1. In a stockpot over medium-high heat, add olive oil and melt 1 Tbsp of butter. Add ground beef and break up into little pieces while it is cooking. Brown for about 10 minutes, continuously breaking it into smaller bits and stirring it. Drain the beef through a colander (don’t forget to put a pan underneath to catch the drippings)! Return the beef to the pot and add 1/2 cup of water and one OXO beef bouillon cube. Break up the cube and stir it in until it is completely dissolved and incorporated. Cover and reduce heat and simmer for 20 minutes.
2. Bring 2 quarts of water to a boil in a large stockpot and add the potato. Boil for about 20 minutes or until fork tender, but not mushy.
3. While the meat is simmering and the potatoes are boiling, heat 1 Tbsp of butter in a medium skillet over medium-high heat. Add the shallots and sautée until softened, about 3 minutes. Add the carrots and continue to sautée until onions are browning, carrots are softened and starting to brown, about 4-5 more minutes.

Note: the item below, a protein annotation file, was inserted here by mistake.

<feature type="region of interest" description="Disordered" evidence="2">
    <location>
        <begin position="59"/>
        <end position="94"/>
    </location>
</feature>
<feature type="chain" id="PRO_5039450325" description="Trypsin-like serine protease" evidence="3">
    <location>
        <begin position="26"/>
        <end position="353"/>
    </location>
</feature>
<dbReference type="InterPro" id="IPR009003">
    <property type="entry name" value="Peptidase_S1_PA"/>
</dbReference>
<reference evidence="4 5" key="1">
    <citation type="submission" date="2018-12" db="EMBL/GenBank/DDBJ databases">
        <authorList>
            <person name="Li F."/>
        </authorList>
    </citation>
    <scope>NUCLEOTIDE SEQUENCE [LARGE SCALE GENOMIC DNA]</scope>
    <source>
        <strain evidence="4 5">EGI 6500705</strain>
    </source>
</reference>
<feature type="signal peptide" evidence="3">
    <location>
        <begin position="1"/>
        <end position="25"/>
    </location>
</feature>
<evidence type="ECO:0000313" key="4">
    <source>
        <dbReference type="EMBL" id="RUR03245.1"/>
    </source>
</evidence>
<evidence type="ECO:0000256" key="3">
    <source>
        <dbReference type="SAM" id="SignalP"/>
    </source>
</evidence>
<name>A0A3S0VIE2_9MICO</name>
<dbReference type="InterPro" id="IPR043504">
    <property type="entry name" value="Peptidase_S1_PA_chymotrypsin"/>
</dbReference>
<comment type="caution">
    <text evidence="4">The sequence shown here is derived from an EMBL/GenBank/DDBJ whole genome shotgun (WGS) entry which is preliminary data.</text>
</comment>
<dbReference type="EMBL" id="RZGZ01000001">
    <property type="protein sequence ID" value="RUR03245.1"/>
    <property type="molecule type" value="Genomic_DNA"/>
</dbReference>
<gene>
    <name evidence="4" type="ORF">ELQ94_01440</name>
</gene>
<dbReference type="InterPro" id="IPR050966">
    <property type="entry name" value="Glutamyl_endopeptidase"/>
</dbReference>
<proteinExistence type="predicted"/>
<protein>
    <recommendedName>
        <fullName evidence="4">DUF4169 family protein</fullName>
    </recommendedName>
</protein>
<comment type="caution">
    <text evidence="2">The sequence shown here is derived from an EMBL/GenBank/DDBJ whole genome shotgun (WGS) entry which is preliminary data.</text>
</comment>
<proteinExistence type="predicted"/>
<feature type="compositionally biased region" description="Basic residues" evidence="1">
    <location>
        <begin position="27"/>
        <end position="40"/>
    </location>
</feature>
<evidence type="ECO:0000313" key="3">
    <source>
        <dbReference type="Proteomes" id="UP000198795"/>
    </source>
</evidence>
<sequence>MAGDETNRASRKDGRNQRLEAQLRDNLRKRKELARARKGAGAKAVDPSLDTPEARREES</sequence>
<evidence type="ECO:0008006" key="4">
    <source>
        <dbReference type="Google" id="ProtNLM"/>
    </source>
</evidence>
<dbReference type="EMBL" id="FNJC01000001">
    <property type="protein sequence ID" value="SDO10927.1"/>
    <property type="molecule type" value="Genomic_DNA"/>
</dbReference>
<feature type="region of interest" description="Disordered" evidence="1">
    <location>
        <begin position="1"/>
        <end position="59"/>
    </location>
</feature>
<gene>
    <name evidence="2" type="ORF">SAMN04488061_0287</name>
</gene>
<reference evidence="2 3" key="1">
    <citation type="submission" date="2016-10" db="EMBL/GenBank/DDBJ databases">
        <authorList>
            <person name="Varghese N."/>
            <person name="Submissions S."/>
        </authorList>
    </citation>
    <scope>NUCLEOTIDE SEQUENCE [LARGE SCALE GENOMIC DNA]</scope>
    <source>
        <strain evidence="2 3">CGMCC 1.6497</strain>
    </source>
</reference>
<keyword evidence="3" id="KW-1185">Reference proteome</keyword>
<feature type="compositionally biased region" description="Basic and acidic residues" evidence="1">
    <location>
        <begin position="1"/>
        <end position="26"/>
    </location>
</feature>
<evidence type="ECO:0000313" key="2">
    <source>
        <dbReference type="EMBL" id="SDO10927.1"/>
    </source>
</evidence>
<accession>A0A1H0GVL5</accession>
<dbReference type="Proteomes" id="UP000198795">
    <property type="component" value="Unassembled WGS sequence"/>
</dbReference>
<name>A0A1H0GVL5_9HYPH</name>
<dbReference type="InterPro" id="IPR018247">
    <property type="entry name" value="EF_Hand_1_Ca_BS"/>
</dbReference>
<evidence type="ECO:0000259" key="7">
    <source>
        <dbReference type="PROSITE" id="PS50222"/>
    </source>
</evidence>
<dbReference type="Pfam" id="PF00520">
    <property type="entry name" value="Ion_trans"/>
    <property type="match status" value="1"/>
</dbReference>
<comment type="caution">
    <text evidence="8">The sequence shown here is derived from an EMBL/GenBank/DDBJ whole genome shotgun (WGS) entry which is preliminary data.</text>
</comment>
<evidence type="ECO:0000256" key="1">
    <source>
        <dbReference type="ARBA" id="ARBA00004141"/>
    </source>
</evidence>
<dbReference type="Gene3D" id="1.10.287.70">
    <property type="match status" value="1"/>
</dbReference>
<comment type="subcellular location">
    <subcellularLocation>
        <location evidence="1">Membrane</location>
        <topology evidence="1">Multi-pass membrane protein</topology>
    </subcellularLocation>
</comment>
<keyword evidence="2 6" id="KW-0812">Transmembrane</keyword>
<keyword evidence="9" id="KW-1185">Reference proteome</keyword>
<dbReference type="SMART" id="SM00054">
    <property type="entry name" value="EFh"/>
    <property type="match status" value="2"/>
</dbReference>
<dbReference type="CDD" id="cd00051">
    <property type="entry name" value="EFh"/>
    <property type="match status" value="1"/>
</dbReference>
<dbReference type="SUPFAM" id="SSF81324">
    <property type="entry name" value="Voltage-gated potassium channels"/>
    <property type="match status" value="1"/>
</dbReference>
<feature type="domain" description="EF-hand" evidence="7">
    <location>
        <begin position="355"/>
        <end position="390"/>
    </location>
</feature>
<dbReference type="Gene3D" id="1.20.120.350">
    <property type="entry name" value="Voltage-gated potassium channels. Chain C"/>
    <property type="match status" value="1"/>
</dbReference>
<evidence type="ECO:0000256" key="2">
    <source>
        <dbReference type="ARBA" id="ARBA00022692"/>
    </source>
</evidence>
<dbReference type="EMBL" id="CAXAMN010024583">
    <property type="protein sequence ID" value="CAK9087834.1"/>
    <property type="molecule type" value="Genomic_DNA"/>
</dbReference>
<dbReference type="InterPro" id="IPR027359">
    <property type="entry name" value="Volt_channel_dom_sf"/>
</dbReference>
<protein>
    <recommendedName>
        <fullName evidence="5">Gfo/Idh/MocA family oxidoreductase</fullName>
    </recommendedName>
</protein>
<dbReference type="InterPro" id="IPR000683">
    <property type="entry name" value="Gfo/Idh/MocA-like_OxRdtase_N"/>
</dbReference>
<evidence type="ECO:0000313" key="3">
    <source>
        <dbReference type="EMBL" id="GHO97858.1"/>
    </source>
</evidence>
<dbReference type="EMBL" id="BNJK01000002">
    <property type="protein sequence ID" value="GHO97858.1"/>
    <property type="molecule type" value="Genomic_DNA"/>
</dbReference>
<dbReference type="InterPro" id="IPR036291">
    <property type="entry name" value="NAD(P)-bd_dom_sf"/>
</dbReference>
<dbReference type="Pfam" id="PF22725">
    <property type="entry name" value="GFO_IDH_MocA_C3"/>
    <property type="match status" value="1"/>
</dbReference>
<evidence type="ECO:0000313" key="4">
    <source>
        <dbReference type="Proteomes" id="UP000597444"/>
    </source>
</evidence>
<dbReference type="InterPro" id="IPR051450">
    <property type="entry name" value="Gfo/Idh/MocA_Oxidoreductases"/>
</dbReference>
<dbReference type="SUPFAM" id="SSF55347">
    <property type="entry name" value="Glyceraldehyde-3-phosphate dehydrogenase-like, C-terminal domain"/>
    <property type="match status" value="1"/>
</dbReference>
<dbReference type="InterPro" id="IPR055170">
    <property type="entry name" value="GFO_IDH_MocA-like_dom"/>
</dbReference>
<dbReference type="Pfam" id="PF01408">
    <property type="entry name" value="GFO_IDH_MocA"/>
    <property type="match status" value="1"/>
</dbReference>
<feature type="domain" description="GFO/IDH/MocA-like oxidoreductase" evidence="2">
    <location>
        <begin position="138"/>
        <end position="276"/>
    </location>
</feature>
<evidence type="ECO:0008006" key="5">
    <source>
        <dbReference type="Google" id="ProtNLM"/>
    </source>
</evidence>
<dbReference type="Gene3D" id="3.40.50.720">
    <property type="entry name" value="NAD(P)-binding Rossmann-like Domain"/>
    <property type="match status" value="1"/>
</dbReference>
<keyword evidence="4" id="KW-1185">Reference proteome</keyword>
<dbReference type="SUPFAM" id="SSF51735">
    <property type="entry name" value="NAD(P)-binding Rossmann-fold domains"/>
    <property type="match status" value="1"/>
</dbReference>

4. When the mince has simmered for 20 minutes, add the carrots and shallots and stir to combine. Add 1 1/2 Tbsp of cornstarch to 1/2 cup water and stir with a fork until cornstarch is dissolved completely. Add this mixture to the mince and vegetables and stir to combine. Keep heat very low, cover, and let it simmer to a bubble.
Preheat the oven to 400˚F.
5. Mash the potatoes with 1/2 cup of milk, adding the milk gradually, until potatoes have reached smooth consistency. Stir in shredded cheddar cheese.
6. In a dutch oven or a shallow, but not-too-shallow baking dish, spread the meat evenly on the bottom. Then spread potatoes evenly on top. Score the top of the potatoes for better browning and crispiness. Drizzle 1 1/2 Tbsp of melted butter on top. Add just a bit of the shredded cheddar cheese on top as well.
7. Bake in 400˚F oven for 30 minutes or until bubbly. Remove and let stand for a couple of minutes before serving.